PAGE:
Highly Processed Foods Can Harm Memory but Omega-3 May Prevent it

The consumption of diets containing high levels of refined carbohydrates impairs learning and memory and leads to significant weight gain. The mechanisms through which these impairments occur are unclear, although recent evidence suggests neuroimmune signaling as a likely target.

The impacts of refined carbohydrate intake on the aged brain and behavior are unknown. This gap in knowledge is critical, considering the aged brain has a heightened state of baseline inflammation, making it more susceptible to secondary challenges. 

Studies have shown that aged, but not young, rats fed a short-term high fat diet (HFD) have impaired hippocampal and amygdalar-dependent memory and increased proinflammatory cytokine expression in the hippocampus and amygdala. 

Aging is associated with a decrease in the omega-3 polyunsaturated fatty acid, docosahexaenoic acid (DHA) in the brain. DHA has multiple functions in the brain, including neuronal signaling, altering membrane structure and function and lipid mediator production. It also plays a major role in the resolution of inflammation in the brain. 

Given that the aged brain has elevated baseline inflammation, declining DHA levels could potentiate the proinflammatory response to unhealthy diet consumption.

New Research Study

A group of researchers from the Institute for Behavioral Medicine Research and Department of Psychiatry and Behavioral Health, at the Ohio State University published a study in the journal Brain, Behavior, and Immunity. They use a rat model to evaluate what a 4 weeks diet of highly processed food would do in the rats brain. They found that the 4 weeks of using this diet led to a strong inflammatory response in the brains of aging rats that was accompanied by behavioral signs of memory loss. 

They also found that supplementing the processed diet with omega-3 fatty acid DHA prevented memory problems and reduced the inflammatory effects almost entirely in older rats. Neuroinflammation and cognitive problems were not detected in young adult rats that ate the processed diet.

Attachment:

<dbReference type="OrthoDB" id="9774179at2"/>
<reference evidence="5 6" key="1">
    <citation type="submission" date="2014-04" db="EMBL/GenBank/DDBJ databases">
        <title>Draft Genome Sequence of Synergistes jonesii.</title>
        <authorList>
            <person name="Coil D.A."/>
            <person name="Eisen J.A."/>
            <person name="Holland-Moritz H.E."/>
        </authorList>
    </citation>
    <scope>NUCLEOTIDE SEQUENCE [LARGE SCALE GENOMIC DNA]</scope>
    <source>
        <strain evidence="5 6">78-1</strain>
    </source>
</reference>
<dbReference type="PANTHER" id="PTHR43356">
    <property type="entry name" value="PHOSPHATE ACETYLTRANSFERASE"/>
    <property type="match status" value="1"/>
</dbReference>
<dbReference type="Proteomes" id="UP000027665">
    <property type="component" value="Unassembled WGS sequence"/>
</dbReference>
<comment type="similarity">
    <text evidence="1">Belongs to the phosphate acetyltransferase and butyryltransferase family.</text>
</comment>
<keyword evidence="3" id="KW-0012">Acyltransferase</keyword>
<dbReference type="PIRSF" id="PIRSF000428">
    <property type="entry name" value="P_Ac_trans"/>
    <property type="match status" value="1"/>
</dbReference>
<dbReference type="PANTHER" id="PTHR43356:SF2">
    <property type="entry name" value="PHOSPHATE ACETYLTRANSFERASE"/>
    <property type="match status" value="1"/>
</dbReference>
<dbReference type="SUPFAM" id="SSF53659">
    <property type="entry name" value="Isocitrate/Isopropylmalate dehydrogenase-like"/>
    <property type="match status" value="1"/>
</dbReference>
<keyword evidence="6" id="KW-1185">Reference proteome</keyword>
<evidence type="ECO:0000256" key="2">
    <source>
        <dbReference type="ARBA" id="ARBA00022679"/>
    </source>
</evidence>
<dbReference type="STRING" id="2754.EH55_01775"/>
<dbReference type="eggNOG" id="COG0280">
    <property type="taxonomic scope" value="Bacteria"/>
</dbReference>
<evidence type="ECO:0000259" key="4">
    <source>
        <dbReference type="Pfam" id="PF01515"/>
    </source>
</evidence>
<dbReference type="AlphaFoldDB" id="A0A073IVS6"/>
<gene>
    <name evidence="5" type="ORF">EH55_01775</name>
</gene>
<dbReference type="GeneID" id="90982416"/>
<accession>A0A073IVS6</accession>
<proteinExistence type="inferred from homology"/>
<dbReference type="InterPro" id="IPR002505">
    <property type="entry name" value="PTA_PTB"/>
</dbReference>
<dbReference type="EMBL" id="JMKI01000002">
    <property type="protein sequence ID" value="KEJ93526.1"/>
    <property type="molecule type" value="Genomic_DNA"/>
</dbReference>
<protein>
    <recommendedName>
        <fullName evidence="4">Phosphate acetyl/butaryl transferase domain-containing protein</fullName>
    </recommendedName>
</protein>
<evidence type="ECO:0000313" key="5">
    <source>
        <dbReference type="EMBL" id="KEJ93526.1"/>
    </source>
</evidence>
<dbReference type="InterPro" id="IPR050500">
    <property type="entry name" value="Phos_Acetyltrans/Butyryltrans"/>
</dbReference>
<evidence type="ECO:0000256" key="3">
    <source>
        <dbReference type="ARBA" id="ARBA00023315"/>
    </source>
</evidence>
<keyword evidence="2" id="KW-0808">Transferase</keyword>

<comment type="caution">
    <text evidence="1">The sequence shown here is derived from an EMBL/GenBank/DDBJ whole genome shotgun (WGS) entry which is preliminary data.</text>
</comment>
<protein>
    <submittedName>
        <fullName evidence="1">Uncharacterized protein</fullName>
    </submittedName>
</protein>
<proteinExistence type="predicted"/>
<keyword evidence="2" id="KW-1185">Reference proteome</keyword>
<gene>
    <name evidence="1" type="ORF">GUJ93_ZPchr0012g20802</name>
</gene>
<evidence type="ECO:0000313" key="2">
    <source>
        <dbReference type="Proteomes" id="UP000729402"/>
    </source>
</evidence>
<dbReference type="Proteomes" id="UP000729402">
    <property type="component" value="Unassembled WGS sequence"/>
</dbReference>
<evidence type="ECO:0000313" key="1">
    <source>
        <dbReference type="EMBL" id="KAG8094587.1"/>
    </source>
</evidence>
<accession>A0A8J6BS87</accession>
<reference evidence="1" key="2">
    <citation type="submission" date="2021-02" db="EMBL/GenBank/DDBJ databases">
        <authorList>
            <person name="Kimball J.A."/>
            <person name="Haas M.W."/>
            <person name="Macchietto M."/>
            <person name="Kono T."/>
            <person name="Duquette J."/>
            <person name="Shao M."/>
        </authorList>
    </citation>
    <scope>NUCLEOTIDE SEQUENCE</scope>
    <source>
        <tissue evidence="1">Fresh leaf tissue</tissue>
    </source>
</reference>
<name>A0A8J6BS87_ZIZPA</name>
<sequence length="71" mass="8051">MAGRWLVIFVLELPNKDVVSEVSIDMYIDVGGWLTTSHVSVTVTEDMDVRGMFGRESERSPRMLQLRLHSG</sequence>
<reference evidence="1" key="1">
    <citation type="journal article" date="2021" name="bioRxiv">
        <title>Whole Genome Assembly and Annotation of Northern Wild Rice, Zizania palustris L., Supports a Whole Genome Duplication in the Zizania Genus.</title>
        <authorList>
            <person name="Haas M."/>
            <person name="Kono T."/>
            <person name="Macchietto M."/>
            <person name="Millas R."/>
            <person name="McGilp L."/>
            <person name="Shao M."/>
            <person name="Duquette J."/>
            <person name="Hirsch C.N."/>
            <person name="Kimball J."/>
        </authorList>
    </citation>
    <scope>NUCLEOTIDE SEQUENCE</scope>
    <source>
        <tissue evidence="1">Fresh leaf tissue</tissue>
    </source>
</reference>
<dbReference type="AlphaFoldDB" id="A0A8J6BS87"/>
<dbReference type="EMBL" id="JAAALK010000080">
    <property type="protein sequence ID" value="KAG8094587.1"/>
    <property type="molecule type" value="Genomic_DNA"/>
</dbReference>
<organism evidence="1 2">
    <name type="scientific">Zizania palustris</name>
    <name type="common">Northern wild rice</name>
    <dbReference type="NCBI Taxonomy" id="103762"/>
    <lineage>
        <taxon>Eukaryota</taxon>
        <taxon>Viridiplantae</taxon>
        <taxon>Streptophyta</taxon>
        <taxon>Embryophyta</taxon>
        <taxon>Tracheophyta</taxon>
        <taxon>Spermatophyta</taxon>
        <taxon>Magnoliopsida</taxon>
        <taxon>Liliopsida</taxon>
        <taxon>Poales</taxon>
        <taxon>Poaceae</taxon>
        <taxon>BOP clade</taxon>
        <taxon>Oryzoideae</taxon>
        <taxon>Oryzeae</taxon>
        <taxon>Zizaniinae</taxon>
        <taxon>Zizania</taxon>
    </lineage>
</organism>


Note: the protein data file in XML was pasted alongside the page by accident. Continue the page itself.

The study diet mimicked ready-to-eat human foods that are often packaged for long shelf lives, such as potato chips and other snacks, frozen entrees like pasta dishes and pizzas, and deli meats containing preservatives.

Highly processed diets are also associated with obesity and type 2 diabetes, suggesting older consumers might want to scale back on convenience foods and add foods rich in DHA, such as salmon, to their diets, researchers say – especially considering harm to the aged brain in this study was evident in only four weeks.

These findings indicate that consumption of a processed diet can produce significant and abrupt memory deficits – and in the aging population, rapid memory decline has a greater likelihood of progressing into neurodegenerative diseases such as Alzheimer’s disease, according to the researchers. “By being aware of this, maybe we can limit processed foods in our diets and increase consumption of foods that are rich in the omega-3 fatty acid DHA to either prevent or slow that progression.”

Activation of genes linked to a powerful pro-inflammatory protein and other markers of inflammation was significantly elevated in the hippocampus and amygdala of the older rats that ate the processed diet alone compared to young rats on any diet and aged rats that ate the DHA-supplemented processed food.

The results also showed that DHA supplementation of the processed-food diets consumed by the older rats effectively prevented the elevated inflammatory response in the brain as well as behavioral signs of memory loss.

One of the lead authors Ruth Barrientos said that the amygdala in humans has been implicated in memories associated with emotional — fear and anxiety-producing – events. If this region of the brain is dysfunctional, cues that predict danger may be missed and could lead to bad decisions. Also, she cautioned against interpreting the results as a license for consumers to feast on processed foods as long as they take DHA supplements and that a better bet to prevent multiple negative health effects would be focusing on overall diet improvement. 


Nutrition Review (2021, Oct 21). Highly Processed Foods Harm Memory in the Aging Brain – Omega-3 Supplements May Help. Nutrition Review. Retrieved from:

Michael J. Butler, et al. Dietary DHA prevents cognitive impairment and inflammatory gene expression in aged male rats fed a diet enriched with refined carbohydrates. Brain, Behavior, and Immunity, 2021; 98: 198 DOI: 10.1016/j.bbi.2021.08.214

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